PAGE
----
2013.04 minutiae

  • Started up my car and the radio asked, "Are severe non-healing wounds affecting your quality of life?"  Nah, they're pretty much in keeping with the overall trend.

  • Passed a young girl walking down the street with what I presumed to be her grandmother, an elderly woman with short, frizzy white hair.  The grandmother was asking the young girl, in a kindly voice, "Has anyone ever told you about the Donner Party?"

  • It occurred to me that younglings probably go "?!?" when oldsters like me casually mention having once kept things on top of the TV.

  • Vermeer's Girl With a Pearl Earring and several other paintings from the Netherlands' Mauritshuis are in San Francisco town at the moment and there are ads for the exhibit all over the city.  I saw one on the side of a bus that declared, "Finally, the perfect date to go Dutch!"  Arrggh.  Clearly that girl isn't the only one who belongs in The Hague.

  • Speaking of Girl With a Pearl Earring, I thought this was pretty amusing.

  • Speaking of San Francisco town, that was the site of what is quite possibly my greatest accomplishment: I parallel parked a 155-inch car in a 156-inch space.  (It helped that the bumper of the truck in front of me was above my bumper, giving me a little extra room to maneuver.)

  • So Carmine Infantino died this month.  I was never a big DC Comics guy, but I was certainly familiar with, and came to admire, Infantino's work.  Drawing super-speed in still pictures is kind of an odd thing to be the best ever at… but how many of us can claim to be the best ever at anything?

  • And of course this was also the month that we lost Roger Ebert.  Like most people, at first I knew him as half of Siskel & Ebert, though I didn't really watch their show all that often.  That changed in my early teens.  I still had to rely on my mother for a ride if I ever wanted to buy something, which generally meant being carted to one mall or another, but I was now old enough that I didn't have to trail after her like a duckling as she did the rest of her shopping.  I would go into B. Dalton or Waldenbooks, and often I found myself in the Entertainment aisle, reading review after review in Roger Ebert's Home Movie Companion.  At first I just read the reviews of movies I'd loved, then of other ones I'd seen, then of ones I'd never seen but was curious about… and eventually I ended up reading them all, because even in the reviews of movies I'd never heard of or had no interest in, Ebert usually had something interesting to say.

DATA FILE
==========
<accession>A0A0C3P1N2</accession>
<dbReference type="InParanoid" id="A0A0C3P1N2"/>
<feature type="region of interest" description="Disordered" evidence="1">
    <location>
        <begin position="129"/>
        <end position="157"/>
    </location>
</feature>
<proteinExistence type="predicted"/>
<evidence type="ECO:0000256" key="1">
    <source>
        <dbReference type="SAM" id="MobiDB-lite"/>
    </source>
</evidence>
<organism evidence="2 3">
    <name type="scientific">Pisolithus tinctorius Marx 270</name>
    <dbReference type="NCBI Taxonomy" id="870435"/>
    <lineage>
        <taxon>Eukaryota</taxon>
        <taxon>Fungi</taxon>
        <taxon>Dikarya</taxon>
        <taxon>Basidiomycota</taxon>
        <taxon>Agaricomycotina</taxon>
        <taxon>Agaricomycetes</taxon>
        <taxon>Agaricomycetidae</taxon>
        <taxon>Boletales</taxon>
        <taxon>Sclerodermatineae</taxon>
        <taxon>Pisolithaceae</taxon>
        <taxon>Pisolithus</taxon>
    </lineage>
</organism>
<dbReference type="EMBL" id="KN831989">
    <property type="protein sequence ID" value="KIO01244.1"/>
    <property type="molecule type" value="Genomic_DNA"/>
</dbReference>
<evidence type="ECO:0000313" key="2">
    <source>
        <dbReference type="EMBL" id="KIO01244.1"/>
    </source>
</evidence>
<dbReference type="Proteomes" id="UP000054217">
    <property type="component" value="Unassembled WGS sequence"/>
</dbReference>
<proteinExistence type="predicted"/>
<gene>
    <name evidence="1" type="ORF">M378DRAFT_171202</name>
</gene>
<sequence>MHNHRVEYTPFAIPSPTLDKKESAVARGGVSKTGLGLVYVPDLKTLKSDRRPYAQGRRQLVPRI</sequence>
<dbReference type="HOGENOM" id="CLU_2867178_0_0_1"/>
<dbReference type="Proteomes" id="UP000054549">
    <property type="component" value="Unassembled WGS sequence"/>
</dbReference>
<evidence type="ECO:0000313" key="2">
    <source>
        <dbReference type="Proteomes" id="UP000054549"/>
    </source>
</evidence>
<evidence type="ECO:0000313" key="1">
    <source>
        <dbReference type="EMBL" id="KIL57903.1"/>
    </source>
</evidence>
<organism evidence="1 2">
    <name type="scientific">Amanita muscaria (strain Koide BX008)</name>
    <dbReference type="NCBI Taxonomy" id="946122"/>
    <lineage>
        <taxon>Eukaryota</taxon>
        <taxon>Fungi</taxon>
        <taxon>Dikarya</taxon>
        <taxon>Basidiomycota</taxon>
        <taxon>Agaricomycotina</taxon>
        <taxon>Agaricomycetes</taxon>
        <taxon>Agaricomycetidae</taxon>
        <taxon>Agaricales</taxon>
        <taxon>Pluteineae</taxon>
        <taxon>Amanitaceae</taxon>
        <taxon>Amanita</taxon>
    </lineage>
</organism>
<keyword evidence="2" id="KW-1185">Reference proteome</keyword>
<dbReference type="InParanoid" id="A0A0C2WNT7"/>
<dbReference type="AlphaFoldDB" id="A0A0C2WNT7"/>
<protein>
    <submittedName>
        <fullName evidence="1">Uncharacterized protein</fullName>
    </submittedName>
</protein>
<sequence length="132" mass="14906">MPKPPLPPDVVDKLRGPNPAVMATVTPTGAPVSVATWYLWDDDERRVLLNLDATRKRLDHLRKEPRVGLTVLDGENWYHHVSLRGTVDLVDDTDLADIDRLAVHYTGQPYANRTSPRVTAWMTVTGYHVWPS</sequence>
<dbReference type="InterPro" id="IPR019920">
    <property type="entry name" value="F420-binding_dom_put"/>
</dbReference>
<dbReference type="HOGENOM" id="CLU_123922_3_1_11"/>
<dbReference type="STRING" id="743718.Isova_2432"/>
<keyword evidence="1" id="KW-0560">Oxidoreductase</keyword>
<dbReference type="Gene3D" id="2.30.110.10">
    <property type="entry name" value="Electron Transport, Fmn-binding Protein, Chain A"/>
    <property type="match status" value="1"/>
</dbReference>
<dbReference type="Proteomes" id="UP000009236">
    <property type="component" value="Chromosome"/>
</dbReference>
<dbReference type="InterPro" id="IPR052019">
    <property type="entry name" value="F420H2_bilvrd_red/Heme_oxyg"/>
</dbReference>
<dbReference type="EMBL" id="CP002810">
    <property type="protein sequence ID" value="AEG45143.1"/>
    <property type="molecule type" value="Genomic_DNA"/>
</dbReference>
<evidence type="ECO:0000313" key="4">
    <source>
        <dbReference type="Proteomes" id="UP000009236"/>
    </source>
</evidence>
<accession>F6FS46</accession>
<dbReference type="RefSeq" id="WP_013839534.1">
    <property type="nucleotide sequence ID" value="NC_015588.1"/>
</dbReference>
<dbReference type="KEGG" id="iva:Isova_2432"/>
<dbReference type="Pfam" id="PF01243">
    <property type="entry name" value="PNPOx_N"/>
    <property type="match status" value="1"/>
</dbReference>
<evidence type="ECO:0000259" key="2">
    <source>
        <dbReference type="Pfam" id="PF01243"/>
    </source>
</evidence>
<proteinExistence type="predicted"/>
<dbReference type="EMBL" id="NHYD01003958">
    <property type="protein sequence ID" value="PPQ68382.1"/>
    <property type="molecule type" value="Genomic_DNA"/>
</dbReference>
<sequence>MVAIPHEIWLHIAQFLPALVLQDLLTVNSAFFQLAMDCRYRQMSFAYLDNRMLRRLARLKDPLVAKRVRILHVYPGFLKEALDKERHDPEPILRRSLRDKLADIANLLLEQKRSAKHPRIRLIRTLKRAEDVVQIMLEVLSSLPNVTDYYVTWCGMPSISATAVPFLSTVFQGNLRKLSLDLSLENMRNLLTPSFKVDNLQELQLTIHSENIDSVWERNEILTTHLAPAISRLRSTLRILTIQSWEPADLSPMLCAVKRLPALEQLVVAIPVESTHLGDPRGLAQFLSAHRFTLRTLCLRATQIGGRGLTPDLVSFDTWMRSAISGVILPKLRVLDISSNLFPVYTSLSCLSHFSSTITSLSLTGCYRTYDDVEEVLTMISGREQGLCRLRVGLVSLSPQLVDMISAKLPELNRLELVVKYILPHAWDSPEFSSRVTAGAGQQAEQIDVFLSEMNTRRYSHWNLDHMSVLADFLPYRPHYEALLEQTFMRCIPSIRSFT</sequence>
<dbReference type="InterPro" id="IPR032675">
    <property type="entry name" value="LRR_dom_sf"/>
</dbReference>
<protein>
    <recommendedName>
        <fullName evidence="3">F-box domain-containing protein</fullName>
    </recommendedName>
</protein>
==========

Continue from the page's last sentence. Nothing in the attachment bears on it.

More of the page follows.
Gene Siskel once boasted that while Ebert was a better writer than he was, he was a better reviewer than Ebert.  I've seen people saying the same thing online, usually backed by "Ebert trashed (such-and-such a movie now considered a classic)" or "Ebert liked (such-and-such a piece of forgettable fluff)" — suggesting that what constitutes "better reviewing" is not deeper insight into a film, or defter turns of phrase, but a good track record in predicting consensus judgments.  I find it ironic that Roger Ebert was known for the "thumbs up, thumbs down" gimmick of the TV show, which encouraged this sort of thinking, because his columns taught me that criticism could be more than merely evaluative.  That it was perfectly valid, and often led to better results, to explore what the work made you think about.  Because that's what art is for, isn't it?  Not to add to our databases of what's cool and what sucks, but to enrich our interior lives.

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